6 Rules for Using Credit Wisely!
By Megan Pacheco
What if you could learn to use credit cards to your advantage? What if credit card companies could pay you instead of you paying them interest for the privilege? Yes, it is possible to use credit instead of letting credit use you. Here are 6 simple rules to play by.
Choose the right credit card based on your spending habits.
Not all cards are equal and not all consumers behave the same way. Credit card companies understand this and hence offer different levels of rewards for different consumer behaviors. Before choosing a credit card, take some time to understand your spending habits. Where do you spend the bulk of you regular monthly budget? Groceries? Restaurants? Gas and Transportation? Utilities? Once you understand where the majority of your monthly budget goes, choose the card that offers highest rewards for those expenditures. There is nothing better than getting paid for what you are already doing on regular basis.
If you’re looking for a credit card that rewards you based on your spending patterns, go to CreditCardTuneup.com. Just answer few questions about your monthly budget – the way you spend your paycheck every month – and you’ll get a list of suggested credit cards with best rewards.
Beware of store cards
In general, store cards are not your best friend. Opening store charge accounts will quite often lower your credit score, and what’s more, they can get and keep you in trouble. Most cards offer a one-time discount on purchases made when you open your account, with hopes that you will continue buying your favorite brands and pay high interest rates while you do it. There are a few cards that do offer a continual discount on every purchase you make, but make sure you read the fine print before you do opt for a store charge card.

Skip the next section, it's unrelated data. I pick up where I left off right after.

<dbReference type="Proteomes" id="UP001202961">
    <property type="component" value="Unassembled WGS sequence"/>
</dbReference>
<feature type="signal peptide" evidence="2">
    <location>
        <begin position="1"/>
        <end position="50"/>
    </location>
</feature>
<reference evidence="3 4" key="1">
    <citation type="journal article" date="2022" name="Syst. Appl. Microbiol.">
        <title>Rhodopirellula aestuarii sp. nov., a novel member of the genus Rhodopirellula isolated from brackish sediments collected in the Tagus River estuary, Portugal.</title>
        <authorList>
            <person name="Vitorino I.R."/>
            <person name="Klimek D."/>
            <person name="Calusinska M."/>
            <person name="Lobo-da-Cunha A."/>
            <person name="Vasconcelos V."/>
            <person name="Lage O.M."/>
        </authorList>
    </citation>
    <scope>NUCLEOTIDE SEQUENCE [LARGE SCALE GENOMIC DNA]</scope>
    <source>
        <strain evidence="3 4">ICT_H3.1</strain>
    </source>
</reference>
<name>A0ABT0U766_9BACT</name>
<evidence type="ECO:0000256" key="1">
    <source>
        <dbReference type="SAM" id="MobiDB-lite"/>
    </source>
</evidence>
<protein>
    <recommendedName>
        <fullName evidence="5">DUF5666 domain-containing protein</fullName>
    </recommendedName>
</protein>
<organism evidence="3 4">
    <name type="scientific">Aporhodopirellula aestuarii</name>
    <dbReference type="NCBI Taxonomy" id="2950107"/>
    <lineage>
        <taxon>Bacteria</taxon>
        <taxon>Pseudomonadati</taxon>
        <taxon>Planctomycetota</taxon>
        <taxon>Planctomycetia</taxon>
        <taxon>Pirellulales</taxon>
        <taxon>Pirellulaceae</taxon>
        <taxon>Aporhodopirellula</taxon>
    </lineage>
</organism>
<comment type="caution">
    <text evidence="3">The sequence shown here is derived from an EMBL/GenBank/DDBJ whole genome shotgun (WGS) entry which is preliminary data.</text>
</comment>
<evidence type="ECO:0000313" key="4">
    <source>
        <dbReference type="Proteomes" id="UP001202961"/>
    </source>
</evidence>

Pay off balance in full every month – non negotiable
This is most obvious and sadly most ignored credit card rule.What every responsible credit card user understands is the fact that as long as you pay your balance in full every month, you remain in control. As soon as you start keeping a revolving balance, you give the control over to your credit card company. Revolving a balance means you are willingly paying premium for the items you purchased using your card. So make a decision that as soon as you stop paying your balances in full, you stop using your cards!
Don’t pay fees – unless it makes sense
There are many cards that require yearly one-time fees and there are those that don’t. Before you dismiss a credit card solely based on the yearly fee, I would encourage you to look at the rewards it offers. If the card gives a very high return on your purchases (especially your most common ones) calculate the returns minus the fee versus much lower reward points on a no-fee card. The math should tell you all you need to know in order to make the right decision.
Don’t forget to collect your rewards! Obvious and hidden ones!
Get in a habit of cashing in your reward points / cash back points on regular basis. Have a plan for what you’ll do with those rewards. You may want to set it aside as a vacation fund or a Christmas fund. Maybe use it to make one extra early mortgage payment (if cash back is what your card offers). The point is to have a plan. And always understand all of your “hidden” benefits since those are often overlooked. Some of those may include:
– Automatic extended warranty up to 1 year on certain items
– Automatic car rental insurance
– Trip cancellation insurance
Credit card usage has been abused for so long that for many the best solution, at least for a season, is to stop using them.
But once you understand and acquire the habit of responsible credit card usage, you can take advantage of the process. Establishing your credit history, earning cash back or rewards, and convenience are just a few perks for those who can play by the rules. The rules are simple and can be summed up in this one statement:
Don’t spend the money you wouldn’t otherwise have, and always pay your bill in full every month.